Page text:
Review: Summer’s Last Will and Testament by Thomas Nashe

  Saturday 30 September saw a unique staging of Thomas Nashe’s only extant whole-authored play, Summer’s Last Will and Testament, in the Great Hall of the Bishop’s Palace in Croydon, where it was first performed in the early autumn of 1592. The performance was a joint venture between the Edward’s Boys company, from the King … Continue reading Review: Summer’s Last Will and Testament by Thomas Nashe

Advertisements

Mary, Countess of Pembroke: poetry, patronage and power

This is, more or less, the text of the talk I gave earlier this month at the Wilton History Festival. Mary, Countess of Pembroke, and her sons William and Philip, were the most influential patrons of the Elizabethan and Jacobean era. Let’s begin with a story to illustrate that assertion. For the moment, we will … Continue reading Mary, Countess of Pembroke: poetry, patronage and power

Of God and Jonson: theatre history, new things and non-events

I was fortunate to be able to attend some of the superb Before Shakespeare conference at Roehampton last week. I came away with a range of thoughts and ideas, some of which I hope to pursue in one form or another. Perhaps the thing that struck me most, however, was Bill Ingram’s opening talk. Ingram … Continue reading Of God and Jonson: theatre history, new things and non-events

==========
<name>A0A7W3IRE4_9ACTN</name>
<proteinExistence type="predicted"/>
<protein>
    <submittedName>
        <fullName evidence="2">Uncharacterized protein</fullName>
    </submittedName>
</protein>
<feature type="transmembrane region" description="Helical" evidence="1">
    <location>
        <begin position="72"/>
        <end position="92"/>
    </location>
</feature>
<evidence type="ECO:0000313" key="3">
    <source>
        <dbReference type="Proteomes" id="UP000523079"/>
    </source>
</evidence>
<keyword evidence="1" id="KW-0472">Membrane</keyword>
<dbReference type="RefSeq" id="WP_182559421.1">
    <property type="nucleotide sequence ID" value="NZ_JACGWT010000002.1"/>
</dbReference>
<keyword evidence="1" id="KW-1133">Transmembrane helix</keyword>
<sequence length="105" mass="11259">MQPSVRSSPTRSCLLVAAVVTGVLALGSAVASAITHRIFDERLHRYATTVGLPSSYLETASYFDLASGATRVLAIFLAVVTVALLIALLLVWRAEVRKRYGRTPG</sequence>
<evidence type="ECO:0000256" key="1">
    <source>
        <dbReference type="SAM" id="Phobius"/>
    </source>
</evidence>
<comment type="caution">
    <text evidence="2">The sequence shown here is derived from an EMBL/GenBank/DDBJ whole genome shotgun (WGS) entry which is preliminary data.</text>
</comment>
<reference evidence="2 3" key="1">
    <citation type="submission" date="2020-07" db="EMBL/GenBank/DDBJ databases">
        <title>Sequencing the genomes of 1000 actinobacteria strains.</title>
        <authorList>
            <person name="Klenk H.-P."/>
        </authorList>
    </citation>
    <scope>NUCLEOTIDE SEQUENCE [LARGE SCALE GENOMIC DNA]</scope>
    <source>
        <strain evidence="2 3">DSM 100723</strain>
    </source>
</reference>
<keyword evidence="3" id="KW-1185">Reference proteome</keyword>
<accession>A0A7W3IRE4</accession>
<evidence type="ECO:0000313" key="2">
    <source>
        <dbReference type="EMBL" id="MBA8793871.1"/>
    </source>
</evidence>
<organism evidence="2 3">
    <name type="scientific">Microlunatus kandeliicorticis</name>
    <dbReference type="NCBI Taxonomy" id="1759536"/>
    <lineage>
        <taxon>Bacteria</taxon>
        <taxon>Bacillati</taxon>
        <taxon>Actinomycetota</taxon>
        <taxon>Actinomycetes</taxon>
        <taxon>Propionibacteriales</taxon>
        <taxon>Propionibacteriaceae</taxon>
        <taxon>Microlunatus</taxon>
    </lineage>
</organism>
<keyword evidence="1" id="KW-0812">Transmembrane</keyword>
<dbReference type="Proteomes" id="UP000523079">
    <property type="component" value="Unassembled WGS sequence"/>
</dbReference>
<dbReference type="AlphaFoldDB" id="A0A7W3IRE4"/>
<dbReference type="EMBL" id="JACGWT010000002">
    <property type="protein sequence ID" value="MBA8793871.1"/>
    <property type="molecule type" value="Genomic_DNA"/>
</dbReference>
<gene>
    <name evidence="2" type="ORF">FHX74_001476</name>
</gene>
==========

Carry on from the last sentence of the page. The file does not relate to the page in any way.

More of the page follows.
Wilton History Festival: the Countess of Pembroke and her circle

Just a brief post to say I will be speaking at Wilton History Festival on 17 September about the literary circle around Mary Sidney and the power of patronage. For those who don't know, Mary Sidney was the younger sister Philip Sidney and is the Countess of Pembroke for whom he wrote the Arcadia. However, … Continue reading Wilton History Festival: the Countess of Pembroke and her circle

Review: Emigrants by James Evans

Otto von Bismarck was once asked to identify the pre-eminent fact in modern world history. That America spoke English, he replied. In Emigrants, James Evans attempts to explain how and why that happened. For much of the 17th century, England was something of a failed state. In mid-century it collapsed into a brutal and protracted … Continue reading Review: Emigrants by James Evans

Review: So High A Blood by Morgan Ring

So High A Blood explores in detail the life of Margaret, Countess of Lennox, a Tudor princess without whom, perhaps, there would have been no Stewart succession and no subsequent union between England and Scotland. Born in 1515, Margaret was the daughter of Margaret Tudor, the eldest daughter of Henry VII, by her second husband … Continue reading Review: So High A Blood by Morgan Ring

Between fact and fiction

This article first appeared in the January 2016 issue of History Today. What does it mean to write history today? What claims can historians make about their work? These are just two of the questions that sprang to mind after listening to Niall Ferguson tussle with the Pulitzer Prize-winning novelist Jane Smiley on Radio 4’s Start … Continue reading Between fact and fiction